It's Over 9000!
With CommandFests becoming larger and larger for Wizards and Channel Fireball, it was only a matter of time before they had to wonder how to make an effective pairing system. The power rating system was a logical conclusion, but the core of the problem lies in not everyone agreeing with another person’s choice for their power rating. One would think that with the system that The Command Zone has offered, this would be a rather clean system but often times people have trouble with either thinking their deck is more powerful than it actually is and thinking another person’s deck is as a result in the wrong category. Let’s go over the system they’ve offered and perhaps offer various decklists featured in previous articles to highlight each level.
Power level 1/2
This is a place where you’re not really here to win. You’re here to generate an absolute ton of mana, cards or just cause absurd effects without really winning the game. Look no further than decks like many casual Kynaios and Tiro of Meletis group hug deck or a random chaos Commander with no real win conditions. This deck doesn’t have to be low in financial value, it just has to be low in power level. This can be a Sliver Overlord but with all basics and mostly the pauper all-star slivers as your theme deck or 5c dragons with The Ur-Dragon that just wants to play big old fatties in a fair game of magic. For this example, let’s look at a Golos Chaos deck that can only really win the game with an opponent's deck or by getting out all the gates it has with Maze’s End. You may want to remove Narset, Parter of Veils before playing it in this category to be fair.
Chaos Consumes All
Power level 3-4
I think that The Command Zone couldn’t have put this better. Recent pre-cons are perfect examples, sitting generally at a 3 with some upgrades being probably in the 4 or 5 spectrum depending on how far you’ve gone with it. You begin stepping into the next level once you begin adding The Chain Veil to your Estrid, the Masked or Teferi, Temporal Archmage lists. Generally, games will be on a very balanced playing field but some more recent Commanders could be seen as a touch more powerful. Be careful considering how much you’ve upgraded the deck and make sure you don’t just show up with Saskia the Unyielding infect (as sweet as that may be). Consider looking at the next step up.
Power level 5-6
This is where many Commander decks that want a good long game will sit, along with most significantly upgraded pre-constructed decks. You’re going to want to kill all of your opponents at some point, but not necessarily in the early game. Your deck will also start to have a fair amount more interaction at this point and your mana curve will start to have lowered. An example of this from recent memory is the UB Flicker deck I posted. The deck has some strong interactions but doesn’t exactly close out the game quickly. Consider cutting the Underground Sea before running this deck under this category.
The Legend of Deadeye
Power Level 7-8
In this category, you have the lists that take the previous category and then start the tuning process. The Commander for the list may not be perfect, the card selection isn’t fully tuned and there are still a fair amount of pet cards but your interaction has reached a new height. You have various ways to end the game on the spot but you haven’t hit the pinnacle of the arms race quite yet and would probably be destroyed at a cEDH table for various deckbuilding decisions. I’ve talked about him before here and I think PleasantKenobi nails this type of deck building on the head with his Tatyova, Benthic Druid list. Powerful but not oppressive with a number of potential upgrades and tuning available for his deck and a curve that could be slimmed down.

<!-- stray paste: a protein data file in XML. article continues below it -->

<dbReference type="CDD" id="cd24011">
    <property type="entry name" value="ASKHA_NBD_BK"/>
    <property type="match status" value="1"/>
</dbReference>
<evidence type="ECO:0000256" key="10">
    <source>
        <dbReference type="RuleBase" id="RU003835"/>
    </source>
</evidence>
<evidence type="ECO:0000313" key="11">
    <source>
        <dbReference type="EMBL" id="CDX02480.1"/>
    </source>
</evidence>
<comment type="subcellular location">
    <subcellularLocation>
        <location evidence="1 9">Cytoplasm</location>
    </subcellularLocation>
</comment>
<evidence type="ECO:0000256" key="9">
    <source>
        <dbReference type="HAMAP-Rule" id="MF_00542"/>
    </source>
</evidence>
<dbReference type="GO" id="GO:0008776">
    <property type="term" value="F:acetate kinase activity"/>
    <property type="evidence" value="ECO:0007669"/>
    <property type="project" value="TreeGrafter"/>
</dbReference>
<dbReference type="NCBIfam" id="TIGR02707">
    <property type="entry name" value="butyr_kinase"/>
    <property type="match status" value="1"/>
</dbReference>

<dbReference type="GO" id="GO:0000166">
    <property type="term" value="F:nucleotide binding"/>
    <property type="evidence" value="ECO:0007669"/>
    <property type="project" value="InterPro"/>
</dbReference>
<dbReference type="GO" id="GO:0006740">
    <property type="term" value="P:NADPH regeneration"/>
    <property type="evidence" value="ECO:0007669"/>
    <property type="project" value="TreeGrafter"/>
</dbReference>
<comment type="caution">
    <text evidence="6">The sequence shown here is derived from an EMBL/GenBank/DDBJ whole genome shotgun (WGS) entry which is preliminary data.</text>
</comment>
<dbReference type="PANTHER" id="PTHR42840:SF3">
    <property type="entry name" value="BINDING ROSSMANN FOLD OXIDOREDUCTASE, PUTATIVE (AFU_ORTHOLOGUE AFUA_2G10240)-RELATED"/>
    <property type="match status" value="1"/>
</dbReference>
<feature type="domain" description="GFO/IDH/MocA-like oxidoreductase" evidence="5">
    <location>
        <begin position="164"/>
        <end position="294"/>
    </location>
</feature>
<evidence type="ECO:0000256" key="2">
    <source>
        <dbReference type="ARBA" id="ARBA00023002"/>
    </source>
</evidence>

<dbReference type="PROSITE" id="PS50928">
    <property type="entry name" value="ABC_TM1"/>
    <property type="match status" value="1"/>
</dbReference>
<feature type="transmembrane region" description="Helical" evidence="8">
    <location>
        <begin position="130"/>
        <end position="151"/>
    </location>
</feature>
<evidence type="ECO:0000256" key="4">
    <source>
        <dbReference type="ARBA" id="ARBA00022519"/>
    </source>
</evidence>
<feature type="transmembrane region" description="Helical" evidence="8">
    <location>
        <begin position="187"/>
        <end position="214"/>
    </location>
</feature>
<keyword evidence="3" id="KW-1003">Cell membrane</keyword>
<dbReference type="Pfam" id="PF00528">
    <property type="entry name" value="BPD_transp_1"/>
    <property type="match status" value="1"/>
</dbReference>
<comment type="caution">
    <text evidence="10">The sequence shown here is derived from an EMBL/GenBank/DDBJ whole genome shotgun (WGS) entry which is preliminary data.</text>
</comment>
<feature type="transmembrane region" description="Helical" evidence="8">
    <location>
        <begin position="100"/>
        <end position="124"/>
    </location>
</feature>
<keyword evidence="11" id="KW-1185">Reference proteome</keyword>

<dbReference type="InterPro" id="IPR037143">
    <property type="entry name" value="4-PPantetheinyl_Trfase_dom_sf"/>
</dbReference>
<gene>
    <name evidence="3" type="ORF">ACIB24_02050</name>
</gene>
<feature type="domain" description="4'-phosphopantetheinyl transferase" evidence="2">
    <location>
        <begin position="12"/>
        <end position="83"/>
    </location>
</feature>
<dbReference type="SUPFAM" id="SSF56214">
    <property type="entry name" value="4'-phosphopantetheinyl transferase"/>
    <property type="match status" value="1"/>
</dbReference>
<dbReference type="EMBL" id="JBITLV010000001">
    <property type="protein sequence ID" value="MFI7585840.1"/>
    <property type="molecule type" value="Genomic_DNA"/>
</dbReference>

Power level 9-10
This is the Blood Moon tables. The hard Stax decks that want to lock everyone out of the game or storm off early. The cEDH side of the game. Truly a wonderful way to play Commander but certainly not for everyone. A constantly shifting meta with so many different playable decks and Commanders that competitive formats don’t often see. The cost of entry in this format can often be high due to the duals and reserve list cards that maintain their absurd pricing. This is the kind of format where knowing when to concede will often be your best friend. While no longer particularly high up in the meta, I have previously discussed Lord Windgrace and his high power level in the Ruric Noir deck which does highlight the deckbuilding involved in this power level. High interaction with several lock pieces and highly efficient mana curve leaning heavily on the power of the one drop.
Overall, as you go up the power rankings, not only does the power level of your individual cards increase, but your mana curve will have to rapidly decrease. Maintaining the ability to cast multiple spells a turn is key and keeping this with various spells that may have some other drawback like life loss often is negated by the fact you just made the whole board discard their hand on turn one thanks to your Reanimated Sire of Insanity. Utilizing tools such as your life as a resource is key to keeping ahead. As well lock pieces and removal quality will increase drastically as you can no longer really afford the time to cast that In Garruk’s Wake. You’re just going to have to dish out the cash for that Damnation unfortunately.
Well, that’s a look at the power rankings for Commander with a number of decks to help you visualize the idea of each level. Where do you think your decks fall on the power level outlined here? Do you disagree with my general outline? Let me know! Until next time, may you be paired with similar power level decks!